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Bracketology collides with piscatology in pound-for-pound tourney

That early bow-out of the Salmonid Conference tournament really hurt the Chinook salmon's seeding in the Big Dance, so they'll have to go fin-to-fin against some of the South's best right at tip-off.

The Kings would have been a No. 2 seed — probably behind Steelhead, a perennial No. 1 seed — in the West Region. But bracketologists now have them a No. 4 seed in South Region, opening against a tough Mahi Mahi for the right to face either Carp or Smallmouth Bass in the Sweet Sixteen round.

At least the Northwest's two toughest fish aren't in the same region as Bluegill, which open against White Sturgeon in this inaugural tourney to see which game fish is, pound for pound, the toughest out there.

"I'm going to take the Bluegill over the White Sturgeon, but that's a tough one," says Mike Hodgdon, a Colorado internet marketer as he fills out his Big Fish Madness bracket. "Imagine the pull of a 300-pound bluegill."

This NCAA-style tournament of imaginary pull-offs among anglers' favorite game fish comes from Versus.com, which is borrowing March Madness bracketology to beg angling's age-old question — pound-for-pound, what's the toughest fish around.

Riding the expansive coat-tails of NCAA Basketball's March Madness, Versus.com has set up its first "Big Fish Madness." It's a faux tournament, where fish species square off in hypothetical, head-to-head match-ups for anglers to choose which fish species is the tougher fighter.

There are 32 species in the bracket. Anglers log on to www.versus.com, then pick the fish they believe would advance to the Sweet 16, Great 8, Final Four and, eventually, the single species they believe to be the toughest game fish, pound-for-pound.

The public's choices will be matched against a winner's bracket filled out collectively and in secret by a panel of Versus' on-air angling hosts. The panel includes Babe Winkelman, Roland Martin, Tred Barta and Hank Parker, and Al Lindner.

Various fishing shows on Versus over the next week will highlight the match-ups and reveal the panel's pick of head-to-head winners. The champion will be crowned March 23 on "The Best and Worst of Tred Barta."

Versus.com is quick to say it's not March Madness, which is a copyrighted trademark. But their madness runs concurrently with that of the NCAA's.

"It's a fun and spirited way to, hopefully, add to the discussion about which fish is the toughest, not solve it," says Ben Lines, Versus' director of events and promotions. "And this is a great time of year to spark that debate."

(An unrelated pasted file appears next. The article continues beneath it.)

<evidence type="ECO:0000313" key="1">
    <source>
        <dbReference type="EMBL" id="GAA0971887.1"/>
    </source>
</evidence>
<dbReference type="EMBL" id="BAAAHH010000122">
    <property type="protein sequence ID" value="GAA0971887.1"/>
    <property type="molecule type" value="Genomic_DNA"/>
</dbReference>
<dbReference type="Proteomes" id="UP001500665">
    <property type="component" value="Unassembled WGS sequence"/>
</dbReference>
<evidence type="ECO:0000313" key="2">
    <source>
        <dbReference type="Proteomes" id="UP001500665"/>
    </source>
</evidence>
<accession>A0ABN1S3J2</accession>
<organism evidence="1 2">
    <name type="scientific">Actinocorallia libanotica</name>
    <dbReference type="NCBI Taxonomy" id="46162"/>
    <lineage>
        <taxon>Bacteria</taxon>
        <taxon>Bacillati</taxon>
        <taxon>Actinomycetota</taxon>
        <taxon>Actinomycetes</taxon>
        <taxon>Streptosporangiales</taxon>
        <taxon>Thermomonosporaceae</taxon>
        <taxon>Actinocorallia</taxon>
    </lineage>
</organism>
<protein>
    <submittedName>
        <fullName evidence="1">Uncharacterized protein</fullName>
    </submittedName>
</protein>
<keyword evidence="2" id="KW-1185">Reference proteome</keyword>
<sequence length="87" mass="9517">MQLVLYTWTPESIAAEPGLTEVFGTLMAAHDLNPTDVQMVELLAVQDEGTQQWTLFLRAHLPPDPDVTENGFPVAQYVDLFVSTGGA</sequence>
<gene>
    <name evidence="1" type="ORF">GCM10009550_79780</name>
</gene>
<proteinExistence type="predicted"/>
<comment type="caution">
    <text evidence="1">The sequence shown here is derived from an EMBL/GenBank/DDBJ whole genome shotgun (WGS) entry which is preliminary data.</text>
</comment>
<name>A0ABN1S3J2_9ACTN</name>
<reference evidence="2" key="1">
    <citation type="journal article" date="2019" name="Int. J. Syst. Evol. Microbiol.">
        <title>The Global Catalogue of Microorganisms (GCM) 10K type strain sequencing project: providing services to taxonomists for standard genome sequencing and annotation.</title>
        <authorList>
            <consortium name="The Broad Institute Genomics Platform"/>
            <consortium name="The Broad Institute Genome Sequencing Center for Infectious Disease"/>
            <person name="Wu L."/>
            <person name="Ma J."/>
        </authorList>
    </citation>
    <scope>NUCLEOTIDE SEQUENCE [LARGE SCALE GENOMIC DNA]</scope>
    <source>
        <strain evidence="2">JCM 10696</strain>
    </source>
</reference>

The pound-for-pound concept of comparing the fight in the fish is a simple one, one that can't keep anglers' traps shut.

Take two species of fish the same size, tie their tails together and see which one out-fights the other. Which fights better. Which fish is tougher.

"It's like the ultimate question to every angler," says Hodgdon, who considers such imponderables between selling online ads at www.bigfishtackle.com, where such chatter is fine fodder for fishing forums.

"And it's so hypothetical."

It's also very regional. Even secular.

Northwest anglers are fighting proud of steelhead, while Southerners can't say enough of their redfish, and Heartlanders always have a soft spot for bluegill.

"You'd get kicked out of Oregon if you didn't say steelhead," says Lines, who is based in Connecticut. "But you go to Boca Raton (Fla.), people say nothing out-fights a bonefish. Everyone has their thoughts on who your best fight was against."

There's also a saltwater verses freshwater bias. Rainbow trout in cold-water streams have devoted fans back to The Compleat Angler days, while bass anglers like Hodgdon can't discount their beloved "Wipers," a hybrid species cross of white and striped bass.

Mahi Mahi have a cult following and fighting a tarpon is a must on every anglers' 50 fish to fight before you die.

Peeking over Hodgdon's shoulder reveals the mammoth White Sturgeon and Bluegill battle a no-brainer, despite their big-school, small-school status.

Here, the Davids theoretically grow to the size of the Goliaths before they square off.

"The biggest bluegill I've ever caught is 2 pounds, and that thing really fought," Hodgdon says. "Imagine that bluegill the size of a sturgeon. You'd be out there fighting it all day."

Hodgdon is a Southern California native who has fished across the country and talked big fish daily on his Web site. So consider him the Dick Vitale of Big Fish Madness.

And like Dickie-V, Hodgdon has his PTP's — Prime Time Pisces.

Hodgdon sees Wahoo, Steelhead, Mahi Mahi and Bluegill making his Final Four.

In the semis, Hodgdon has Steelhead outrunning Wahoo in a thriller. In the Finals, they meet Bluegill, which swam circles around Mahi Mahi in their match.

It's a fight of the ages. The puffed-up David wins, fins down.

"If you really think about it, pound-for-pound, it's got to be bluegill," Hodgdon says. "They win. Hypothetically, of course."

Reach reporter Mark Freeman at 776-4470, or e-mail mfreeman@mailtribune.com.

Bracketology collides with piscatology in pound-for-pound tourney